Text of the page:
This site displays photos of makeshift memorials that spontaneously arise after individuals are killed by violence in Oakland. Each site of a killing is photographed whether or not a memorial is found there....

Tuesday, August 14, 2007

"No tolerance for shrines"

Twice now, I've heard the opinion that essentially, street memorials are bad news and do more harm than good. The first time was from Tribune reporter Harry Harris, after I asked him if he was interested in looking at this site. More recently, I read in this East Bay Express article, a quote from Councilwoman Jean Quan saying "We have ... no tolerance for shrines because they have become magnets for retaliation. Please let the police and my office know if a shrine appears in your neighborhood; we make arrangements for police and Public Works to take them down."

Although I can't disprove this theory, I'm not sure there is overwhelming evidence to support it, either. As a matter of fact, the Tribune had initially implied the shrine for Anthony Dailey (#42), was partly responsible for the death of Moses Barnett (#46), who was killed near the shrine. Two days later, police stated the following:

"the Friday night fatal shooting of a man at a street shrine for Anthony in West Oakland was not connected to his killing. Killed was Moses Barnett III, 31, of Oakland. He was shot about 9:53 p.m. Friday at the shrine at 31st and Market streets (...) it was coincidental Barnett was killed at the shrine. There is nothing to indicate it's related (to the youth's death)".

In any case, it seems that when someone is killed on the street, it would be natural for loved ones to express grief, at least in part, on the street as well. The problem with Councilwoman Jean Quan's "no tolerance" attitude for street memorials is that it is yet another way to marginalize and silence the victims. The street memorials for Chauncey Bailey (who I liked and respected), can still be seen on 14th Street two weeks after his murder. Why hasn't Quan demanded that they be "taken down"? Probably because Chauncey was, well, somebody. This proverbial double standard speaks volumes about our attitude towards the "other" victims....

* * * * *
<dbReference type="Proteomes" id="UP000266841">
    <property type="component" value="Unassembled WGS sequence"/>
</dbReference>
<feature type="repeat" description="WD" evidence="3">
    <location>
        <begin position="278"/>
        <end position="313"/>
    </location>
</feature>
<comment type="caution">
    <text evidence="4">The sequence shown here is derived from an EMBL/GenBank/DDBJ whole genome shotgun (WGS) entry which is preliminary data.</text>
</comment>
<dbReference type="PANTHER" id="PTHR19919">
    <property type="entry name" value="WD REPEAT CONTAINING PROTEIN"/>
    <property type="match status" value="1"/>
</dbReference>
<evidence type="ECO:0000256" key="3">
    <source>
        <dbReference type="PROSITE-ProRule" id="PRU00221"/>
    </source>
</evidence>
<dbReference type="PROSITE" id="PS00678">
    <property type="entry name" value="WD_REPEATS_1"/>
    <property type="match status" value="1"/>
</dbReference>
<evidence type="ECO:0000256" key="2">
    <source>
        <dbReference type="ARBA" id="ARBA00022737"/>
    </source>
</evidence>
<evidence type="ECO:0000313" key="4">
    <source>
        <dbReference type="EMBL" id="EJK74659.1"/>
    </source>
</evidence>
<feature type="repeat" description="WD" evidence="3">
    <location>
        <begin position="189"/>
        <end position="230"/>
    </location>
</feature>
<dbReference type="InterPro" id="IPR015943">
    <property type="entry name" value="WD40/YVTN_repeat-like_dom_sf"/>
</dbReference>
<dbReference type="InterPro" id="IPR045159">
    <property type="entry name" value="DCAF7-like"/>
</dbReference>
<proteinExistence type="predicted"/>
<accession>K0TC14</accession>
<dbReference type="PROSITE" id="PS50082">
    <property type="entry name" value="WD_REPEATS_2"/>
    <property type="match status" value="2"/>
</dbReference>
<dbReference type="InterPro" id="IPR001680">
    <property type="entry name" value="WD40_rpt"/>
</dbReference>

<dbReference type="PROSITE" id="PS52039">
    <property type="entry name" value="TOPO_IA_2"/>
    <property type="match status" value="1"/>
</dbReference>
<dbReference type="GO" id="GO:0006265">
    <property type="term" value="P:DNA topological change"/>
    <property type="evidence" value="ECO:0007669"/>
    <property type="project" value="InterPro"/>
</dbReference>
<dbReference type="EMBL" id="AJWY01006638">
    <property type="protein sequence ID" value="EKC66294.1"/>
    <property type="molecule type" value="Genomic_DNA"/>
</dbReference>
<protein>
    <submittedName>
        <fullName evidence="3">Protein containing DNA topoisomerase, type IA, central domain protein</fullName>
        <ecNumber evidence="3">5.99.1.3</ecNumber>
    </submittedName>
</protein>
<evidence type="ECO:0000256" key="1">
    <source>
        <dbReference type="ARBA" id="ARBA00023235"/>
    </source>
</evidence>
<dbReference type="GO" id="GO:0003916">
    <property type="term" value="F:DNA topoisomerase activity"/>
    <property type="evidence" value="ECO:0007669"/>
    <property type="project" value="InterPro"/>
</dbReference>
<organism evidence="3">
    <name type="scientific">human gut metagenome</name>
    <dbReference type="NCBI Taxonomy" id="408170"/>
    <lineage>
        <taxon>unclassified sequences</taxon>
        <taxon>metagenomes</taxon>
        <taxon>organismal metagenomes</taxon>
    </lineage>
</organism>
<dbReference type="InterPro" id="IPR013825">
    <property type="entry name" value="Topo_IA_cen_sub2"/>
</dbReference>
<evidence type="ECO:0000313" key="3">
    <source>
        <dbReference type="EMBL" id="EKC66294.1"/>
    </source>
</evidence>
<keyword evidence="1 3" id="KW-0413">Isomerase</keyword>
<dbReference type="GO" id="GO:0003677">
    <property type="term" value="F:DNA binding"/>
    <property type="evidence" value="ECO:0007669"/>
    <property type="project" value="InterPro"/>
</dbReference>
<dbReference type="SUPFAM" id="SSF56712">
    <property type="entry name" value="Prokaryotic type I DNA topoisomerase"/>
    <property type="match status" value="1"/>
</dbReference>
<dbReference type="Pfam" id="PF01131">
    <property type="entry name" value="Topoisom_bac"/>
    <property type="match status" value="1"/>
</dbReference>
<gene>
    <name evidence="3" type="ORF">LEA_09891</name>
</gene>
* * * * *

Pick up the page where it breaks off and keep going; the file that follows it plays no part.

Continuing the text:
9 comments:

Steve Berley said...

It seems as if the city aims to deal with the escalating violence by trying to erase the artifacts of sorrow and remembrance. Very sad.

Da Man said...

You are providing a valuable service to the community. If you were running for Oakland mayor, you'd get my vote.

Da Man said...

I might add that it would be nice to see a wide angle view of the block where the victim was murdered. For people to see the nearby homes and business where lives were needlessly extinguished would place things in the proper perspective. I recognized some of areas where a wide angle shot was posted.

Nic B. said...

da man,
I appreciate your input.
I'm not a photographer, so any feedback is appreciated.
Nic B.

Anonymous said...

As a youth in the Oakland community, I definetly agree that that the shrines and the rememberence of these individuals have the right to be placed there.Whatever lifestyle a individual live,or who the victim was loved or respected by, should not reflect upon the griefing process of family members that truly are victims of street.

Anonymous said...

As a youth in the Oakland community, I definetly agree that that the shrines and the rememberence of these individuals have the right to be placed there.Whatever lifestyle a individual live,or who the victim was loved or respected by, should not reflect upon the griefing process of family members that truly are victims of street.

Anonymous said...

2006 for me was the year when many of my friends were killed. I was at many shrines and the police did disrespect us by removing the candles and trying to kick us out of our own blocks. 2007 is the year we all get together to remembr our fallen soldiers, wether a mayor, president or a damn king demand no tolerance for shrines, we'll do dat we've been doing for years, say "F" you and drink and smoke and CRY our asses off for another part of our hearts falling off... WE HOLD ET DOWN IS CALLLED TOWN BIZNAS, WE LIVE BY THE STREETS AND SADLY DIE BY THE STREETS AND WE GON HOLD ET DOWN AT THE STREETS...

'Jumoke Hinton said...

Give Thanks for your powerful images!
Yes we must adequately mourn, we must acknowledge those that have gone on before us! The shrines are keeping us sane and yet we have not fully embraced all the work we must do as individuals to prevent this. We have the power that no elected official has- livin it. Yes we are living by the streets dying in the streets and so we must heal our streets and lift up a value of LIFE and LOVE! Please BE the LOVE we need!

upenzi said...

i live directly next to the shine that was there for anthony and i can tell you first hand that moses being shot was a result of that shine being there. there were literally 50 kids and adult outside that night dancing, singing, drinking, crying etc. when someone decided to do a drive by on the memorial. moses happened to get shot. although the idea of the memorials is a good idea, they tend to get out of control.